Jordan Getzelman wakes up each morning, takes in the scenic view of the Rocky Mountains near Couer d’Alene, Idaho, feels no pain in his left wrist and surmises that life is good.
A lot has happened with Getzelman since he graduated from Prairie Ridge in 2013. He attended Missouri on a baseball scholarship, started dating one of the Tigers’ freshman softball players, injured his wrist for a second time, received a redshirt season and decided to transfer.
Getzelman will transfer to Iowa Western Community College in Council Bluffs this fall and play with the 2014 NJCAA national champion team. Given Getzelman’s profile, he could be back at another NCAA Division I school by the 2016 season.
“[Missouri] wasn’t the right-fitting program for me,” Getzelman said, “for my goals and ambitions as a future ballplayer, and wanting to go to the major leagues.”
Because of his wrist injury, Getzelman was unable to play in wooden bat leagues like most college players. Instead, he went to Couer d’Alene and is working out with high school coach Chris Stangel, a former pitcher with the San Francisco Giants. Getzelman is dating Casey Stangel, Chris’ daughter, who is named after late major league manager Casey Stengel.
Getzelman, a three-time Northwest Herald All-Area first-team selection, saw some freshman action as a pinch runner, but suffered the same injury he had as a senior at Prairie Ridge. While sliding, he tore the triangular fibrocatrilage complex in his left hand, on the outside near the pinkie finger.
At Prairie Ridge, Getzelman played through the pain, still managing to hit .354 with an area-best 10 home runs and 39 RBIs.
“I don’t know how I did it,” Getzelman said. “I wanted to finish my senior season. Once you tear it, you have to get surgery.”
At Missouri, Getzelman had the surgery on March 25 and received a redshirt season for his freshman year. He met Casey Stangel, a Tigers’ pitcher and one of the most sought-after players in the nation in 2013, and decided to work out with her and her father this summer.
“It’s a beautiful area in the [Rocky] mountains, a resort-vacation spot,” Getzelman said. “Chris is one of the top coaches I’ve ever known.”
Getzelman’s injury curtailed him playing in wooden-bat leagues, like most college players in the summer, so he trains daily. Casey is transferring to the University of Washington, where she can play right away because of NCAA rules. Getzelman, not wanting to lose a year of playing time after transferring to another D-I school, will join one of the nation’s top junior college programs.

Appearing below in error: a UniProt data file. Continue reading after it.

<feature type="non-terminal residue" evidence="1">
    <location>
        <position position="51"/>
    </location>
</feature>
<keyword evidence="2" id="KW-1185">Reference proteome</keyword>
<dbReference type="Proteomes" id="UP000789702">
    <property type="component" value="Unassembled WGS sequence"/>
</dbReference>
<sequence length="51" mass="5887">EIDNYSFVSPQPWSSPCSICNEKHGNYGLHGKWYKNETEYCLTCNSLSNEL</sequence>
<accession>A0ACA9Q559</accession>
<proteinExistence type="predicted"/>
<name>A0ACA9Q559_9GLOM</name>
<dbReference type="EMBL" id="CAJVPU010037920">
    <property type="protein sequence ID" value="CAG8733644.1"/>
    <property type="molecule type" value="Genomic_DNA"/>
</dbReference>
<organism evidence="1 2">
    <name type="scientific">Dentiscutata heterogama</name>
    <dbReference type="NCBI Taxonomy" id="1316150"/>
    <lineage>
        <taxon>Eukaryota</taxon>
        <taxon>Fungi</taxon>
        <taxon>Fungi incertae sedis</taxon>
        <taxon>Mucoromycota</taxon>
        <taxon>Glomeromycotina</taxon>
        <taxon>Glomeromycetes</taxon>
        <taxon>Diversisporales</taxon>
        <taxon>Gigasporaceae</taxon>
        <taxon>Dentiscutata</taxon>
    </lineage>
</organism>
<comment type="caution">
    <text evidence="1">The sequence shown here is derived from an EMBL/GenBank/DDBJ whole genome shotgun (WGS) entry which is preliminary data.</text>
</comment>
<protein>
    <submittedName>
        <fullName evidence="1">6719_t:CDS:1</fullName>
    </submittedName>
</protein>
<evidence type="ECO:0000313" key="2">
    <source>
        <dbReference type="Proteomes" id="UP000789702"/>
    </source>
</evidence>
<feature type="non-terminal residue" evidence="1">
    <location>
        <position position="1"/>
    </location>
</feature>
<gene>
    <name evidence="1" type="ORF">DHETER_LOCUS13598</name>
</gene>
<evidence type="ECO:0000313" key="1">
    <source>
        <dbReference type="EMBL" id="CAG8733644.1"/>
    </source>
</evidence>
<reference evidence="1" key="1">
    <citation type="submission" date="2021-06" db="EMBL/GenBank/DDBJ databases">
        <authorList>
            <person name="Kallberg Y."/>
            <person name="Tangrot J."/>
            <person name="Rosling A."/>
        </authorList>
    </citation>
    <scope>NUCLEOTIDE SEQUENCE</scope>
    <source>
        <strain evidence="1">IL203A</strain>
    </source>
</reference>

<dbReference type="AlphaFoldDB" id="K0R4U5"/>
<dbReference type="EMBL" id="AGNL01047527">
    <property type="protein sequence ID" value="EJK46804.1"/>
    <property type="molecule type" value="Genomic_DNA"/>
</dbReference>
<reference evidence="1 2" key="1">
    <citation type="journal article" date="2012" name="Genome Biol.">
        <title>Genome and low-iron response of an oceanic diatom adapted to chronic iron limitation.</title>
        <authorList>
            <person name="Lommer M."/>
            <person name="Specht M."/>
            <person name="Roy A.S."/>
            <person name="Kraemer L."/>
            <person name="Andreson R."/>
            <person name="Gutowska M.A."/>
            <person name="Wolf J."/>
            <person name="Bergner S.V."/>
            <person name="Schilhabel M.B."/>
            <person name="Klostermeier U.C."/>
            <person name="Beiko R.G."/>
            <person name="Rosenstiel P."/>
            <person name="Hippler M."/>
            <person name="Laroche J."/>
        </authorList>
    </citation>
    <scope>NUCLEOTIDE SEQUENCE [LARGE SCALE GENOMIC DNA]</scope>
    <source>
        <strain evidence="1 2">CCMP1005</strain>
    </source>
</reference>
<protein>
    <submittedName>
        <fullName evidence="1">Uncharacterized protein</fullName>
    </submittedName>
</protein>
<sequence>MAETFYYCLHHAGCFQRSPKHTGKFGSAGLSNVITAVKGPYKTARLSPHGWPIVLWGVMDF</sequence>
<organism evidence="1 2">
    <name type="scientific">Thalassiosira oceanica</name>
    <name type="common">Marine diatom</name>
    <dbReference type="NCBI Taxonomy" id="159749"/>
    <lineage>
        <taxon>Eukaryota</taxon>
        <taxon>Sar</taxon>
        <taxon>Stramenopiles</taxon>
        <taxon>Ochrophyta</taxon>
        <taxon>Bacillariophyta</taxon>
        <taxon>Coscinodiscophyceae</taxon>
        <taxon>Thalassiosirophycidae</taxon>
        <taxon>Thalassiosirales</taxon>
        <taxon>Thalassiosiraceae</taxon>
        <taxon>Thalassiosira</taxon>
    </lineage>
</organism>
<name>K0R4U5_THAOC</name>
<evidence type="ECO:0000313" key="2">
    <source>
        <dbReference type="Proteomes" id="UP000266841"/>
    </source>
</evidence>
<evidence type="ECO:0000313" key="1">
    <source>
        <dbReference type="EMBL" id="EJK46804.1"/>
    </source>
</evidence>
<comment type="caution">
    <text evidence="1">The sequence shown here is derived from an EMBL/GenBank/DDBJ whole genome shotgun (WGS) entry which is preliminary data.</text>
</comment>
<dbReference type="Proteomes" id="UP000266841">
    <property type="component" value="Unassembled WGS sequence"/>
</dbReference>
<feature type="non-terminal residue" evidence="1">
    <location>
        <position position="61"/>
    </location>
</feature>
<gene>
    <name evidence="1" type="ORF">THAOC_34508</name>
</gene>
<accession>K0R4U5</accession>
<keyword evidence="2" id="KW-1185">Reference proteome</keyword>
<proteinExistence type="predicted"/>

“They have a ton of Division I guys out of there,” Getzelman said. “I saw what I wanted in the program. Coach Marc Rardin showed me around, they’ve won three of the last five national titles. It’s a bunch of great guys who love to work hard and win.”
Getzelman (6-foot, 206 pounds) has a great relationship with former Indiana head coach Tracy Smith, as well as former Hoosiers assistant Ben Greenspan. Smith was hired as Arizona State’s head coach in June, while Greenspan will join him on the staff in Tempe. Getzelman will no doubt be considering Arizona State among his future schools, but mainly is looking forward to a pain-free year of baseball.
“I feel it’s 100 percent fixed,” Getzelman said. “We did it the right way coming back. It’s very reasonable to think it could happen again. It’s nerve-wracking. I’m willing to treat it as any injury and do the right precautions.”
Getzelman said he likely will start wearing a protective wrist pad when he reaches base that could keep him from being injured when he slides on the left side. There still could be extra-base hits to worry about when he would not have the pad on.
“I have to keep playing aggressive, playing my style, playing the game the same way,” Getzelman said.